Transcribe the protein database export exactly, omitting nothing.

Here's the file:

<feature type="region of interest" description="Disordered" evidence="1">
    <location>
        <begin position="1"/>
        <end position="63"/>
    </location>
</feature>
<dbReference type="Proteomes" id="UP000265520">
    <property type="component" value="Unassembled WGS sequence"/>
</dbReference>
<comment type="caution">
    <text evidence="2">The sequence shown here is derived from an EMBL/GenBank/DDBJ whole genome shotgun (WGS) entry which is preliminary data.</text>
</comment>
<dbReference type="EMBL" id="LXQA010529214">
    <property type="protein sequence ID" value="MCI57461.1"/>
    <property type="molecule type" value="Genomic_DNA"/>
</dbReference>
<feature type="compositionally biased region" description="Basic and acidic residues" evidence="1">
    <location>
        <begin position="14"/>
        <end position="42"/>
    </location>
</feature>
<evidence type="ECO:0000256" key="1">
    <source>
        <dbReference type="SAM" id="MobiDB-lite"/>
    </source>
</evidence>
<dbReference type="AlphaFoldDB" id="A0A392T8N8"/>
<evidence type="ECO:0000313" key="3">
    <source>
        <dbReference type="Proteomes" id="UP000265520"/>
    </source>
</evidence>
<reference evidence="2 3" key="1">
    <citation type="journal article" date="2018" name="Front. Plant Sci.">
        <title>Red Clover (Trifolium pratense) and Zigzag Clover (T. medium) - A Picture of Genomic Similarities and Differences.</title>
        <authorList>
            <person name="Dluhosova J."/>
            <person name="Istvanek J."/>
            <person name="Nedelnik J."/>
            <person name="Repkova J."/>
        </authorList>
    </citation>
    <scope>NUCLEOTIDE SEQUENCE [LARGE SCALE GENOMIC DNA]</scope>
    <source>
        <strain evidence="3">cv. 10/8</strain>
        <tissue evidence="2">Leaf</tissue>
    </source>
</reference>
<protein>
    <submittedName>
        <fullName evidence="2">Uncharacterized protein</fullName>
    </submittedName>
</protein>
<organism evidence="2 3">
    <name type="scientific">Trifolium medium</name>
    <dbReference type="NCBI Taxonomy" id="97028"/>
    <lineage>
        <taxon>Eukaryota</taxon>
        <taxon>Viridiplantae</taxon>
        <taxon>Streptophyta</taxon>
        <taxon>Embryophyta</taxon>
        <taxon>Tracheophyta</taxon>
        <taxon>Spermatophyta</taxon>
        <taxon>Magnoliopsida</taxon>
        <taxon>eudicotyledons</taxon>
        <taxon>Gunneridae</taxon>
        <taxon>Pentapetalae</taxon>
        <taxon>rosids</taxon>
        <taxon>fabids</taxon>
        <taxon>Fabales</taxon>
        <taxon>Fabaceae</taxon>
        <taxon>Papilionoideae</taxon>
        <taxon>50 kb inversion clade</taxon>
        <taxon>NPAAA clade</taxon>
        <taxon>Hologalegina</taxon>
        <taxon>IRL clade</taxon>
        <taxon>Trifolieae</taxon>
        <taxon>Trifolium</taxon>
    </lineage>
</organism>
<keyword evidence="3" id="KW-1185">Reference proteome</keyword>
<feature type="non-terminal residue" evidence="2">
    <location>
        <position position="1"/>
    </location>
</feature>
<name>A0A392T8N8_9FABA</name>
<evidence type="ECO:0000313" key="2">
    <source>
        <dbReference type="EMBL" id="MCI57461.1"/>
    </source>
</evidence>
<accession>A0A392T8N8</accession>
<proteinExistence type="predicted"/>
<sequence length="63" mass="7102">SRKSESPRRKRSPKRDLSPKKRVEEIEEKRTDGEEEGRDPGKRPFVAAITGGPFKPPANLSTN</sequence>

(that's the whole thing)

<feature type="region of interest" description="Disordered" evidence="1">
    <location>
        <begin position="1"/>
        <end position="63"/>
    </location>
</feature>
<dbReference type="Proteomes" id="UP000265520">
    <property type="component" value="Unassembled WGS sequence"/>
</dbReference>
<comment type="caution">
    <text evidence="2">The sequence shown here is derived from an EMBL/GenBank/DDBJ whole genome shotgun (WGS) entry which is preliminary data.</text>
</comment>
<dbReference type="EMBL" id="LXQA010529214">
    <property type="protein sequence ID" value="MCI57461.1"/>
    <property type="molecule type" value="Genomic_DNA"/>
</dbReference>
<feature type="compositionally biased region" description="Basic and acidic residues" evidence="1">
    <location>
        <begin position="14"/>
        <end position="42"/>
    </location>
</feature>
<evidence type="ECO:0000256" key="1">
    <source>
        <dbReference type="SAM" id="MobiDB-lite"/>
    </source>
</evidence>
<dbReference type="AlphaFoldDB" id="A0A392T8N8"/>
<evidence type="ECO:0000313" key="3">
    <source>
        <dbReference type="Proteomes" id="UP000265520"/>
    </source>
</evidence>
<reference evidence="2 3" key="1">
    <citation type="journal article" date="2018" name="Front. Plant Sci.">
        <title>Red Clover (Trifolium pratense) and Zigzag Clover (T. medium) - A Picture of Genomic Similarities and Differences.</title>
        <authorList>
            <person name="Dluhosova J."/>
            <person name="Istvanek J."/>
            <person name="Nedelnik J."/>
            <person name="Repkova J."/>
        </authorList>
    </citation>
    <scope>NUCLEOTIDE SEQUENCE [LARGE SCALE GENOMIC DNA]</scope>
    <source>
        <strain evidence="3">cv. 10/8</strain>
        <tissue evidence="2">Leaf</tissue>
    </source>
</reference>
<protein>
    <submittedName>
        <fullName evidence="2">Uncharacterized protein</fullName>
    </submittedName>
</protein>
<organism evidence="2 3">
    <name type="scientific">Trifolium medium</name>
    <dbReference type="NCBI Taxonomy" id="97028"/>
    <lineage>
        <taxon>Eukaryota</taxon>
        <taxon>Viridiplantae</taxon>
        <taxon>Streptophyta</taxon>
        <taxon>Embryophyta</taxon>
        <taxon>Tracheophyta</taxon>
        <taxon>Spermatophyta</taxon>
        <taxon>Magnoliopsida</taxon>
        <taxon>eudicotyledons</taxon>
        <taxon>Gunneridae</taxon>
        <taxon>Pentapetalae</taxon>
        <taxon>rosids</taxon>
        <taxon>fabids</taxon>
        <taxon>Fabales</taxon>
        <taxon>Fabaceae</taxon>
        <taxon>Papilionoideae</taxon>
        <taxon>50 kb inversion clade</taxon>
        <taxon>NPAAA clade</taxon>
        <taxon>Hologalegina</taxon>
        <taxon>IRL clade</taxon>
        <taxon>Trifolieae</taxon>
        <taxon>Trifolium</taxon>
    </lineage>
</organism>
<keyword evidence="3" id="KW-1185">Reference proteome</keyword>
<feature type="non-terminal residue" evidence="2">
    <location>
        <position position="1"/>
    </location>
</feature>
<name>A0A392T8N8_9FABA</name>
<evidence type="ECO:0000313" key="2">
    <source>
        <dbReference type="EMBL" id="MCI57461.1"/>
    </source>
</evidence>
<accession>A0A392T8N8</accession>
<proteinExistence type="predicted"/>
<sequence length="63" mass="7102">SRKSESPRRKRSPKRDLSPKKRVEEIEEKRTDGEEEGRDPGKRPFVAAITGGPFKPPANLSTN</sequence>